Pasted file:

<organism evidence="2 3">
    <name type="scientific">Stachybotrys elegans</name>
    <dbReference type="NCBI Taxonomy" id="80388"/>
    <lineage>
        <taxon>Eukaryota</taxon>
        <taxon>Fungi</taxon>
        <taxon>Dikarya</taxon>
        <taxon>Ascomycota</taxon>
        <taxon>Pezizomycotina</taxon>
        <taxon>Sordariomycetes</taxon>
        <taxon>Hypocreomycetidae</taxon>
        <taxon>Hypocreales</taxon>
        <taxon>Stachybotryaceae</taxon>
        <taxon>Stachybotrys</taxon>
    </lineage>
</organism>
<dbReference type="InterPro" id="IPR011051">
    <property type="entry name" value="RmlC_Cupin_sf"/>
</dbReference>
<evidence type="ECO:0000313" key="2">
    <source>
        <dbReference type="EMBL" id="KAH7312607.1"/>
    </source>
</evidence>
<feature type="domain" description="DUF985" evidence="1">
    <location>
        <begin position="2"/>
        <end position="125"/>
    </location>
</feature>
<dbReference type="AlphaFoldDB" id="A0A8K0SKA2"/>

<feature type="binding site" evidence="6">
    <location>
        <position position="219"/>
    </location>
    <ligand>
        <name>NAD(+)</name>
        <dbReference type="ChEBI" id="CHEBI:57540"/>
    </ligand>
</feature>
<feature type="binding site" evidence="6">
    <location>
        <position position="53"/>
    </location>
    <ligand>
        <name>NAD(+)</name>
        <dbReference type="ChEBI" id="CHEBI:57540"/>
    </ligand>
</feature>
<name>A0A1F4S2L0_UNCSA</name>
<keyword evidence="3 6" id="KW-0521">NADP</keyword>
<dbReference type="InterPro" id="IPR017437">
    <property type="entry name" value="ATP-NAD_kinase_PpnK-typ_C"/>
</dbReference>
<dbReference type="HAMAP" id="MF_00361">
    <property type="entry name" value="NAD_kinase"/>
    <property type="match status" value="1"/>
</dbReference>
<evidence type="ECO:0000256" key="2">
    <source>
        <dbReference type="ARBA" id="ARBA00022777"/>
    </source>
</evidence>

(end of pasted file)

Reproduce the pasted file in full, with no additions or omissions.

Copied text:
<organism evidence="2 3">
    <name type="scientific">Stachybotrys elegans</name>
    <dbReference type="NCBI Taxonomy" id="80388"/>
    <lineage>
        <taxon>Eukaryota</taxon>
        <taxon>Fungi</taxon>
        <taxon>Dikarya</taxon>
        <taxon>Ascomycota</taxon>
        <taxon>Pezizomycotina</taxon>
        <taxon>Sordariomycetes</taxon>
        <taxon>Hypocreomycetidae</taxon>
        <taxon>Hypocreales</taxon>
        <taxon>Stachybotryaceae</taxon>
        <taxon>Stachybotrys</taxon>
    </lineage>
</organism>
<dbReference type="InterPro" id="IPR011051">
    <property type="entry name" value="RmlC_Cupin_sf"/>
</dbReference>
<evidence type="ECO:0000313" key="2">
    <source>
        <dbReference type="EMBL" id="KAH7312607.1"/>
    </source>
</evidence>
<feature type="domain" description="DUF985" evidence="1">
    <location>
        <begin position="2"/>
        <end position="125"/>
    </location>
</feature>
<dbReference type="AlphaFoldDB" id="A0A8K0SKA2"/>

<feature type="binding site" evidence="6">
    <location>
        <position position="219"/>
    </location>
    <ligand>
        <name>NAD(+)</name>
        <dbReference type="ChEBI" id="CHEBI:57540"/>
    </ligand>
</feature>
<feature type="binding site" evidence="6">
    <location>
        <position position="53"/>
    </location>
    <ligand>
        <name>NAD(+)</name>
        <dbReference type="ChEBI" id="CHEBI:57540"/>
    </ligand>
</feature>
<name>A0A1F4S2L0_UNCSA</name>
<keyword evidence="3 6" id="KW-0521">NADP</keyword>
<dbReference type="InterPro" id="IPR017437">
    <property type="entry name" value="ATP-NAD_kinase_PpnK-typ_C"/>
</dbReference>
<dbReference type="HAMAP" id="MF_00361">
    <property type="entry name" value="NAD_kinase"/>
    <property type="match status" value="1"/>
</dbReference>
<evidence type="ECO:0000256" key="2">
    <source>
        <dbReference type="ARBA" id="ARBA00022777"/>
    </source>
</evidence>